Plans have emerged for a major new Christian heritage walking trail that will pass through Newry en-route from Upper Lough Erne to Bangor.

The 266 mile route has the working title “The Way of the Saints,” passing through the four counties of Fermanagh, Tyrone, Armagh and Down.

The plan is to attract visitors looking for active holidays, with a cultural component, and to develop “pilgrimage walking” such as that found at Spain’s Camino de Santiago and at many other trails across Europe. The route will also take in Rostrevor, Hilltown, Newcastle and Downpatrick on its route.

The trail would highlight Northern Ireland’s ancient heritage, including major Neolithic and early Christian sites along the way.

It aims to integrate the itineraries of a possible Northern Ireland stage of a Columban Way in Ards North Down and Fermanagh and Omagh boroughs, the St Patrick’s Way in Armagh Banbridge Craigavon and Newry Mourne and Down boroughs, and the Sliabh Beagh Way, through Fermanagh and Monaghan.

A map illustrates the proposed Heritage Trail Route
A map illustrates the proposed Heritage Trail Route

A feasibility report was commissioned by Tourism NI and the four councils. It states the strategic aim would be to “collectively raise awareness of the remarkable landscapes and towns in these southern areas of Northern Ireland, bring visitors to discover lesser-known rural areas and towns, and encourage tourism entrepreneurship.”

The report on the project was warmly received at this week’s Regeneration and Development Committee of Ards North Down Council.

Councillors said they should push ahead with the section of the trail within the borough, regardless of what other councils decide to do with the project. Councillors agreed that the whole length of the trail should be called “The Columban Way”, given the popularity of heritage trails dedicated to Saint Columbanus across Europe and in the Republic of Ireland.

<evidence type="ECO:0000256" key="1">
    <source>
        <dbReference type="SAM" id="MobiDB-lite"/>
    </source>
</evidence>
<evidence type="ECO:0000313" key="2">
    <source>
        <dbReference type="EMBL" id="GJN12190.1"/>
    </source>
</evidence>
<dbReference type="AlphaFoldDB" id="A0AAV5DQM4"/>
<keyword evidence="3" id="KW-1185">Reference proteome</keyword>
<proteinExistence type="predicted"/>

The European Columban Way is a pilgrim route which traces the footsteps of Columbanus, the Irish monk, from Mount Leinster where he was born in 543AD, through eight European countries, to Bobbio in Italy where he died in 615AD.

Columbanus left home to study at Lough Erne, then moved to Bangor Abbey, where he lived for 20 years, before gaining permission to spread the word across Europe. He founded a number of monasteries across the Frankish and Lombard kingdoms.

Ards North Down Alderman Deborah Girvan, who has worked extensively with Columban Way partners across Europe, said there was “huge potential” if it was marketed correctly.

She said: “Columbanus is much better known in Europe than he is in Northern Ireland, and he is quite well known in the Republic of Ireland. Bangor stands to be one of the key centres on this pilgrimage.

“In these Covid times, people are looking for outdoor activities and tourist attractions, and pilgrim routes are huge in Europe.”

She said: “We have two basic things that are missing – firstly the education, people don’t know about him, and secondly, the infrastructure. We don’t have enough safe places to walk, and that is why our green strategy is going to be incredibly important to this project.

“We have an amazing Christian heritage in our area. Bangor was started in Bangor Abbey, Newtownards was founded on Movilla Abbey, with Finian, and Nendrum was where Mochaoi was based.

“What people don’t seem to realise, and this is where education comes in, is the incredible impact that Columbanus had on Christianity in Europe, in Ireland, and ultimately across the world.

“The Republic of Ireland has already put a substantial amount of money into this. These routes are mapped out. People are walking them in France and Switzerland and Austria. The only place that has nothing for people is Northern Ireland.”

By Michael Kenwood, Local Democracy Reporter

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